CLERMONT, Ind. - The old clichÃ© that all good things must come to an end is true, even for NHRA icons. Just ask six-time series champ Warren Johnson, a winner of 88 races and 125 No. 1 qualifying awards during his career. For the defending NHRA...
CLERMONT, Ind. - The old cliché that all good things must come to an end is true, even for NHRA icons. Just ask six-time series champ Warren Johnson, a winner of 88 races and 125 No. 1 qualifying awards during his career. For the defending NHRA POWERade Pro Stock champion it took more than 15 years, but his amazing record-setting streak of qualifying for 303 straight national events, dating back to early 1987, came to an abrupt halt in August at Sonoma, Calif.
But rather than dwell on the unfortunate, its just back to the drawing board for the always-serious Johnson as he attempts to close the gap in the Pro Stock point standings.
Johnson will try and regain his momentum in his GM Performance Parts Pontiac Grand Am when he competes in the 48th annual Mac Tools U.S. Nationals, Aug. 28-Sept. 2, at historic Indianapolis Raceway Park. The $2.2 million race is the 17th of 23 events in the $50 million NHRA POWERade Drag Racing Series.
With Johnson's qualifying streak over, 11-time Funny Car champion John Force moves into the top spot for longest qualifying streak among active drivers with 293 consecutive races. Ron Krisher is now the leader in the Pro Stock category, qualifying for 63 straight events, making Johnson's mark of 303 straight that much more impressive.
"Nothing last forever," said the 59-year-old Johnson, from Buford, Ga. "I knew the streak would end sooner or later. It was nice while it lasted, but it's not something we intentionally set out to accomplish. The streak was just the result of our desire to race (in eliminations). It doesn't mean anything except that I can start on another streak. If we look at it realistically, it's not a big deal. It's over and that's all there is to it. In another 15 years or so, I can top this one."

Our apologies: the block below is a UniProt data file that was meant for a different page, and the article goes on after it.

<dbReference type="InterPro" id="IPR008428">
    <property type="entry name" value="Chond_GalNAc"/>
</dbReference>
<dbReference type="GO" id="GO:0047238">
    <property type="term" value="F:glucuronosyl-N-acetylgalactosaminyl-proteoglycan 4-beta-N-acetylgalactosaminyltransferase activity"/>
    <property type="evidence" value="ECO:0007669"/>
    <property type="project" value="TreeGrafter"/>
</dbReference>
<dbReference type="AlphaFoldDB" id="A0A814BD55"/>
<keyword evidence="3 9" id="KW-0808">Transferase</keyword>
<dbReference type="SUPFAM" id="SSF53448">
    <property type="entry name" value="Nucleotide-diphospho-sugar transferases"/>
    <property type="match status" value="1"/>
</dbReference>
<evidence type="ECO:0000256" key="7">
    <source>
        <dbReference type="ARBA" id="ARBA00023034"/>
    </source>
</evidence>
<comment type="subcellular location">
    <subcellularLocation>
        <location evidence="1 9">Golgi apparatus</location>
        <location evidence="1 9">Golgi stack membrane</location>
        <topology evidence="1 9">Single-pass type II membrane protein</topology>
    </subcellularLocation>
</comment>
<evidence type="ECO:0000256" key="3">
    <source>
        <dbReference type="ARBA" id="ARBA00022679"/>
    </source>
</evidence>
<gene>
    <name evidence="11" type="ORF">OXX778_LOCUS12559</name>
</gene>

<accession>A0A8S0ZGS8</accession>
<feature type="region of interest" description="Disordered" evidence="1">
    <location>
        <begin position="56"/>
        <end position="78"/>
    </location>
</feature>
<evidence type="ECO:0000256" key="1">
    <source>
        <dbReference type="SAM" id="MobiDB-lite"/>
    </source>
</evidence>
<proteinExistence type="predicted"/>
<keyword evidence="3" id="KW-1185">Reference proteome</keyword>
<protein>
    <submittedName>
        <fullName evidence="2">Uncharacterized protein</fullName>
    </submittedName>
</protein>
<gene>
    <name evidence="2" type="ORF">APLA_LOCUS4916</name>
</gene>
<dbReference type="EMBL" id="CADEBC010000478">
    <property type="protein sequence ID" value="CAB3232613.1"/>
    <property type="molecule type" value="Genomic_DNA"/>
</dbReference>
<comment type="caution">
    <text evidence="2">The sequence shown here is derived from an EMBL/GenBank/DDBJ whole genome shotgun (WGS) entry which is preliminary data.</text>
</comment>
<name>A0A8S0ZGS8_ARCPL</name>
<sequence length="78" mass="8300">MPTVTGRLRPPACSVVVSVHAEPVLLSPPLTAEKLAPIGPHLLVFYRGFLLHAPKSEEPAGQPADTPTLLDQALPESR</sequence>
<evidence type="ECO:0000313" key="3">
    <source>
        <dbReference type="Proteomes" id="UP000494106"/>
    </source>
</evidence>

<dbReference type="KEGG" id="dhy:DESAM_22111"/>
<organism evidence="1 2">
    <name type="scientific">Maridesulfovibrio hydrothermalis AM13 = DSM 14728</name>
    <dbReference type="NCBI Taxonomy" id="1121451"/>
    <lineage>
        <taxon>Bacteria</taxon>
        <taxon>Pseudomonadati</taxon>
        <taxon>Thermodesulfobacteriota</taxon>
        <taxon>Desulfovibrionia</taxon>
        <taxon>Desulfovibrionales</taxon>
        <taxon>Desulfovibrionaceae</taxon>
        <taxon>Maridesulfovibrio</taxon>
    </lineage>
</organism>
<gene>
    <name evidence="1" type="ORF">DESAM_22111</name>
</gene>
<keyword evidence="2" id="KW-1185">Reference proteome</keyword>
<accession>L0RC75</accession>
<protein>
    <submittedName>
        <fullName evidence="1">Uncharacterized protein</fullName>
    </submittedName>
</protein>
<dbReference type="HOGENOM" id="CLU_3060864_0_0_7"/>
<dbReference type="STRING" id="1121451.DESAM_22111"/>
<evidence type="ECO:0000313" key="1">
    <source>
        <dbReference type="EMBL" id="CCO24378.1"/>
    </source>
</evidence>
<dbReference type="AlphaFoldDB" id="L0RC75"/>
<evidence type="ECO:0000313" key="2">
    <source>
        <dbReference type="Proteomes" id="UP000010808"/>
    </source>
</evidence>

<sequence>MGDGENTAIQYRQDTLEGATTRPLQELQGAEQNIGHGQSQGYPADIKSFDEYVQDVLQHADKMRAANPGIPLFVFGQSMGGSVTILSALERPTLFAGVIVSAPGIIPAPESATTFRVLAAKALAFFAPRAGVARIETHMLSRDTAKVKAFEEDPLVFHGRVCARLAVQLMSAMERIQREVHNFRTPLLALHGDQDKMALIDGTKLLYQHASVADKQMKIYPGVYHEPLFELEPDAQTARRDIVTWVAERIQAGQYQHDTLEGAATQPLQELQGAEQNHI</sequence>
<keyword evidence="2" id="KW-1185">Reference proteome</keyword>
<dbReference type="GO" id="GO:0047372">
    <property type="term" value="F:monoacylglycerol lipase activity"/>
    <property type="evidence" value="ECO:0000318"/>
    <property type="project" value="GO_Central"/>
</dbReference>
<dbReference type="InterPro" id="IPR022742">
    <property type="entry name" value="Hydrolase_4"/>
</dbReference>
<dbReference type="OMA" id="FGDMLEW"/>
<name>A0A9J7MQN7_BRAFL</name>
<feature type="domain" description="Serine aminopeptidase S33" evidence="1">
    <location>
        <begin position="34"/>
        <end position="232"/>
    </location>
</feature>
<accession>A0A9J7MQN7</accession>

Johnson, known for his rigid work ethic, will no doubt have his Pontiac ready for the remainder of the 2002 season as he eyes his seventh Pro Stock series crown in what is one of the most competitive categories in any form of auto racing.
"We were very fortunate to have qualified that many times in a row," said Johnson. "The competition is very tough out there and you have to be right-on. On the last qualifying attempt we had at Sonoma, we had a 1.66-second 60-foot time, which was a bit of an anomaly. We had to change the chassis setup every run to make the car go straight, so there is obviously something we have to find and fix. The car will looked like a plucked chicken when we get it back to the shop and strip it bare.
During his hall-of-fame career, Johnson has scored six victories in eight final appearances while qualifying in the top spot eight times at the Mac Tools U.S. Nationals. With the season coming into its final seven events, every qualifying point and round win increases in significance in Johnson's quest for another title. In a category where a few thousandths-of-a-second separate the No. 1 and No. 16 qualifier, there isn't much room for error. It's becoming very common for a Pro Stock driver to win an event one weekend, and then not even qualify for the field at the following event. It is a pattern that a very close points battle that will no doubt be undecided until the last race of the season.
"The qualifying spreads have been similar for the last several seasons. When you have fields this tight at all of the races, it's inevitable that someone is not going to qualify.
"The only time I'd say that I was satisfied is when we're two seconds ahead of the field," said Johnson. "We're not giving up on the season because I think we have as good a chance as anybody, and I hope we're a little more tenacious about looking for improvements than our competition."